Chinese Colonial History in Comparative Perspective

Isabella Jackson

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We are currently riding the wave of a resurgence of interest among historians of China in the nation’s colonial history. For more than two decades from the early 1980s, Western historians shied away from the topic as the field turned to “China-centred history,” spearheaded (though not initiated) by Paul Cohen. This was a necessary corrective to a tendency to see modern Chinese history solely through the lens of its interactions with the West: the “Western impact–Chinese response” model denigrated by Cohen, though his presentation of the argument of his former teacher, John King Fairbank, on “China’s response to the West” was a somewhat crude caricature.1 Cohen’s criticism of the field came of course in the context of broader convulsions in imperial history and area studies, with the emergence of subaltern studies similarly challenging the traditional narrative of South Asian history (the imperialism-nationalism dialectic). Rather than advocating a reassessment of the role of imperialism in Chinese history, however, Cohen demanded that the foreign influence be relegated from the forefront of its interpretation to the background, going far further in this regard than the subaltern school. This period produced a fine body of local and micro-studies and encouraged scholars to examine social, economic and cultural aspects of China’s modern history. But William Kirby’s bold statement in 1997 that “nothing mattered more” than China’s foreign relations in the Republican era of 1911–49 is entirely justified by the ways in which China’s politicians, intellectuals and revolutionaries of the time viewed the problems faced by the young republic.2 The significance of China’s foreign relations is equally true of the late Qing, the last dynasty, which was finally toppled with comparative ease in 1911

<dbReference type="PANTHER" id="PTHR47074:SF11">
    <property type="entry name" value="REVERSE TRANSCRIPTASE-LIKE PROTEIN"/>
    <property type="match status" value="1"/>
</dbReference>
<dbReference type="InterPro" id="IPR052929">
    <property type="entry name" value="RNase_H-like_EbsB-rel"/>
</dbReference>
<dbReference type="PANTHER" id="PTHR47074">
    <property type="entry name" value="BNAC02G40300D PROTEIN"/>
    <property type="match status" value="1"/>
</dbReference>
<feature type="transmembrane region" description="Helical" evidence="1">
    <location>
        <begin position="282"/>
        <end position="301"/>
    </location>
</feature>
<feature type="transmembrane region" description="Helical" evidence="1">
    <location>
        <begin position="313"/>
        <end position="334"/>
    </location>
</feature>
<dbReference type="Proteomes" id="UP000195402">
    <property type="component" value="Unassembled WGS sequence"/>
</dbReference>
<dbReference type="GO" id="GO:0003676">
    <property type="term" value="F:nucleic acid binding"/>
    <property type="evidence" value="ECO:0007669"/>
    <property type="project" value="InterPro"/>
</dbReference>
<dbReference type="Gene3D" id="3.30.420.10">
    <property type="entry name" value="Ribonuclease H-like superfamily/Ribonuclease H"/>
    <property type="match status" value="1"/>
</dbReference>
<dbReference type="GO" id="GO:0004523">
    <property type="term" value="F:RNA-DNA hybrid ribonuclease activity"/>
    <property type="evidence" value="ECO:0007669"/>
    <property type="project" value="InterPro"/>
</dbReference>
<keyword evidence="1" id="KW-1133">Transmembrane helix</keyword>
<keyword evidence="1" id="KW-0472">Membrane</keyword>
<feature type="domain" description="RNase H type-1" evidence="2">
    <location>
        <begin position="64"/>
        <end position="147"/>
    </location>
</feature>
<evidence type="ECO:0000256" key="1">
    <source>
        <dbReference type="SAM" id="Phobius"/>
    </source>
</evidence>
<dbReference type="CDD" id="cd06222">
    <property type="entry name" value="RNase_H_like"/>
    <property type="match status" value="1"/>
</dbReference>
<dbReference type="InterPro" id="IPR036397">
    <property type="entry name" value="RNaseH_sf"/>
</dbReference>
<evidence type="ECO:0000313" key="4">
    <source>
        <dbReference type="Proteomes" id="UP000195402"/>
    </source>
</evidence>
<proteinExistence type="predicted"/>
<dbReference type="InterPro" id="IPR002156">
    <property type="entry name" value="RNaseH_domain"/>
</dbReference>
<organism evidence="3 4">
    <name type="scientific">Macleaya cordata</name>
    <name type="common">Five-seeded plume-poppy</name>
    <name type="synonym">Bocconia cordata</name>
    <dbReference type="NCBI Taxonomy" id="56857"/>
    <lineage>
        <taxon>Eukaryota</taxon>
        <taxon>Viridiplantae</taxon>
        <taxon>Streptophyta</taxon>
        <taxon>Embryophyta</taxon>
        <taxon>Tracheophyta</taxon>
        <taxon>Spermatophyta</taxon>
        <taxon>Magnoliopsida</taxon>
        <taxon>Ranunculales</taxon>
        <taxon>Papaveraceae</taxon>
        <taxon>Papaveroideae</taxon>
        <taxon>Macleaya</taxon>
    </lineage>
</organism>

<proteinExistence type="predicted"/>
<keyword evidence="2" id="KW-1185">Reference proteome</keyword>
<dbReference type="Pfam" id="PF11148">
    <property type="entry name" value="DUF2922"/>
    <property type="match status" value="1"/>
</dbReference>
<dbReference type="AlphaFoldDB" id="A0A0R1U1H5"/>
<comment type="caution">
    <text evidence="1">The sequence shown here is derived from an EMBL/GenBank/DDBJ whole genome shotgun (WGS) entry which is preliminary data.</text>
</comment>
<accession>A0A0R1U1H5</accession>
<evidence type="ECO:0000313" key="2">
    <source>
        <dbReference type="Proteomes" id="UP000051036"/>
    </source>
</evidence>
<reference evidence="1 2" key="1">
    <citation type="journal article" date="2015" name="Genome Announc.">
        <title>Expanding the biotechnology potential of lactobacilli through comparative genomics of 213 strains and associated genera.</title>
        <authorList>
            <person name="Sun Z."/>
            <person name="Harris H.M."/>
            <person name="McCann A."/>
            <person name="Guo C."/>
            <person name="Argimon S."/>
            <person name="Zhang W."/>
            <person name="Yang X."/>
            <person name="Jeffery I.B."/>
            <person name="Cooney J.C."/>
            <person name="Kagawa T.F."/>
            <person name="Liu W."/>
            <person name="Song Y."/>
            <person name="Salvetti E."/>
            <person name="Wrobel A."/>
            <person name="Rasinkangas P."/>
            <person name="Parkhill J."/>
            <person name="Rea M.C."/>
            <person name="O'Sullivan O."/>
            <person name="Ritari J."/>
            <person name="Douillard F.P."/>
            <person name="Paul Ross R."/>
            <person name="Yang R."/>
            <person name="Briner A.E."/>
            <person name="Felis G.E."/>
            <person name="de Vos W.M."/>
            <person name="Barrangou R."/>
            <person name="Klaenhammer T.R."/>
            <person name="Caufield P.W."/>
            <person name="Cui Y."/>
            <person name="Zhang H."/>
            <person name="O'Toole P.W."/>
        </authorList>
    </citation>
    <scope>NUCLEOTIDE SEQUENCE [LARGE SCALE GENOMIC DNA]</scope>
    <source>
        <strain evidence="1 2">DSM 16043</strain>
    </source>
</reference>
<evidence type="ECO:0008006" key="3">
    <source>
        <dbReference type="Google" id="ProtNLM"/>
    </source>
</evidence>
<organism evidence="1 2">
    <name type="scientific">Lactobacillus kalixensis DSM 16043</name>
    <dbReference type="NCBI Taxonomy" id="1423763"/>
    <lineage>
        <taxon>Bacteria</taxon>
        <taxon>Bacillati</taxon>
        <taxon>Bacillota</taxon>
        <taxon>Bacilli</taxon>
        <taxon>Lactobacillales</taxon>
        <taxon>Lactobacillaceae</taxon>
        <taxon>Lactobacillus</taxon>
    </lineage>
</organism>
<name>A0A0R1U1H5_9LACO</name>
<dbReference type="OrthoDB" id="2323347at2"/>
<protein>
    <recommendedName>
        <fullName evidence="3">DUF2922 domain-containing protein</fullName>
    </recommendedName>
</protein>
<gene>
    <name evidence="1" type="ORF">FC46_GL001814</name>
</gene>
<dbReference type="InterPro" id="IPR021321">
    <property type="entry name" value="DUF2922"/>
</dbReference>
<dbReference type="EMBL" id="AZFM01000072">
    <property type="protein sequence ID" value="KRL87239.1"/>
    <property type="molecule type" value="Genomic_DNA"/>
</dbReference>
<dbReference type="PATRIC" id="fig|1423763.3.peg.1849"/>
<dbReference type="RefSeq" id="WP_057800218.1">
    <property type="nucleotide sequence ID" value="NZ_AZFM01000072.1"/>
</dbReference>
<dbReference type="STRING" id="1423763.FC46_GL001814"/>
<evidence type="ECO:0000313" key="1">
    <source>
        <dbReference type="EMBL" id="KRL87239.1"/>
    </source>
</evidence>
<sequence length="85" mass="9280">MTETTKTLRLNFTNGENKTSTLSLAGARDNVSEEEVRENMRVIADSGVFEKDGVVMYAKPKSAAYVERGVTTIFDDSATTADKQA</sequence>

Original languageEnglish
JournalJournal of Colonialism and Colonial History
Issue number3
Publication statusPublished - 2014


  • Colonialism
  • China
  • history


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